Digital vs. Analog

Discrete vs. Continuous Signals

Digital vs. Analog:

Discrete vs. Continuous Signals


Signals convey information and we are equipped to receive signals in various ways. We can receive auditory signals through our ears, visual signals through our eyes, signals of touch through nerves in our skin, etc. We can also store and convey information in different ways. We can write in a book, we can sound an alarm, and we can even make smoke signals. In the late eighteenth century, people realized they could use electrical devices to transmit information—they could use electrical signals. These electrical signals, coupled with the advances in technology over the past 200 years, have resulted in the “Information Age” in which we now live.

Electrical signals are classified as being of one of two types—either digital or analog. The two types of signals are depicted in Fig. 1, where the horizontal axis represents time and the vertical axis represents an electrical quantity such as a voltage or a current. Analog signals are ones that vary continuously in time. In contrast, as a function of time digital signals vary discontinuously from one level to another. The most common digital signal is binary, meaning the signal varies between only two different levels that we often refer to as HIGH and LOW. In fact, binary digital devices are so common that it is generally assumed that a “digital device” is a binary digital device unless explicitly specified otherwise.

Figure 1. Depiction of an analog (continuous) and a discrete (discontinuous) signal.

Another name for a level is state, so that a signal may be said to be in either a HIGH state or a LOW state. In addition to calling them HIGH and LOW, these binary states are sometimes called one and zero, on and off, or even true and false. Consistent with the use of true and false, you will often hear digital circuits referred to as logic circuits.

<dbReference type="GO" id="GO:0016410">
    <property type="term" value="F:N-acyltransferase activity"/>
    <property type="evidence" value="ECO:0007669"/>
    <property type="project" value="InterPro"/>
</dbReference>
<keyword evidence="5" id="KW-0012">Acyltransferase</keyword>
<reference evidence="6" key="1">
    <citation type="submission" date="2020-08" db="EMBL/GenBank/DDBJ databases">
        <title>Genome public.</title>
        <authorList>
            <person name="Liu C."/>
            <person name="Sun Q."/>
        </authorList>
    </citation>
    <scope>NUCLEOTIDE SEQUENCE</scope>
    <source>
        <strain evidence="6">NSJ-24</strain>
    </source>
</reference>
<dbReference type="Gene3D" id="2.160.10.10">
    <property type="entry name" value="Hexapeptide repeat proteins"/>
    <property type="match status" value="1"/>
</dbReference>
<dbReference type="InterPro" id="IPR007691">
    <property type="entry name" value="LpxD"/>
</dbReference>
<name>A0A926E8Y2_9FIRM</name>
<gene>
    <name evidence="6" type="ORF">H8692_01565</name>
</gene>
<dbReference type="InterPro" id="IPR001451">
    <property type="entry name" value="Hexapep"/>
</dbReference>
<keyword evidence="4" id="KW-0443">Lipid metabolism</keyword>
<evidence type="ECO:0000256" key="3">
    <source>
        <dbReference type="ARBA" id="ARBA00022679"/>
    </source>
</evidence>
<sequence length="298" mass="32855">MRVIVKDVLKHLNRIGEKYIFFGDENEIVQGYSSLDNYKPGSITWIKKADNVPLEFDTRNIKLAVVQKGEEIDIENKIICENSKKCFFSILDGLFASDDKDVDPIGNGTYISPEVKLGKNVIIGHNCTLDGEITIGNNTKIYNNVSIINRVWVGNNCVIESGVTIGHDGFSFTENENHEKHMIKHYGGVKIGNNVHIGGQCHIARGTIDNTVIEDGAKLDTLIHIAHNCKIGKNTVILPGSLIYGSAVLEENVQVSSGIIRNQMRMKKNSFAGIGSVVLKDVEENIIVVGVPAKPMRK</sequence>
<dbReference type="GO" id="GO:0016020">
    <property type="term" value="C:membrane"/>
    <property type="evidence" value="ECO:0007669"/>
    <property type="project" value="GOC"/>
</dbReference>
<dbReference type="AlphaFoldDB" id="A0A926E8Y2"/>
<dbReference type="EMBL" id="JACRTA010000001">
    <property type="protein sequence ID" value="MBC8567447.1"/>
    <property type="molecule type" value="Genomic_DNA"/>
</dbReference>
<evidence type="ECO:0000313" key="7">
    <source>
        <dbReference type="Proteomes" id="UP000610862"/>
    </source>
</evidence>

chipKIT™ boards are inherently binary digital devices, meaning that they use digital signals, even though (as we will see) they can also work with analog signals. These boards are equipped with a large number of electrical connectors known as pins. Sometimes these pins are used to obtain input (i.e., “read” an electrical signal) and sometimes they are used to generate output (i.e., “write” an electrical signal). We can configure the pins for input or output, and thus they are sometimes referred to as I/O pins .

To generate output, we (as the programmers of the boards) specify which pins should be HIGH, which should be LOW, and when the pins should be in these different states. One of the pins on the chipKIT boards is already associated with an LED. When the state of this pin is HIGH, the LED is on, and when it is LOW, the LED is off—because the chipKIT board is a digital device, the LED can only be in one of these two states.

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Important Points:

  • Analog signals vary continuously.
  • Digital signals only have discrete values.
  • chipKIT boards are binary digital devices where signals (or electrical levels/states) can take on only one of two values: HIGH or LOW.

  • Other product and company names mentioned herein are trademarks or trade names of their respective companies. © 2014 Digilent Inc. All rights reserved.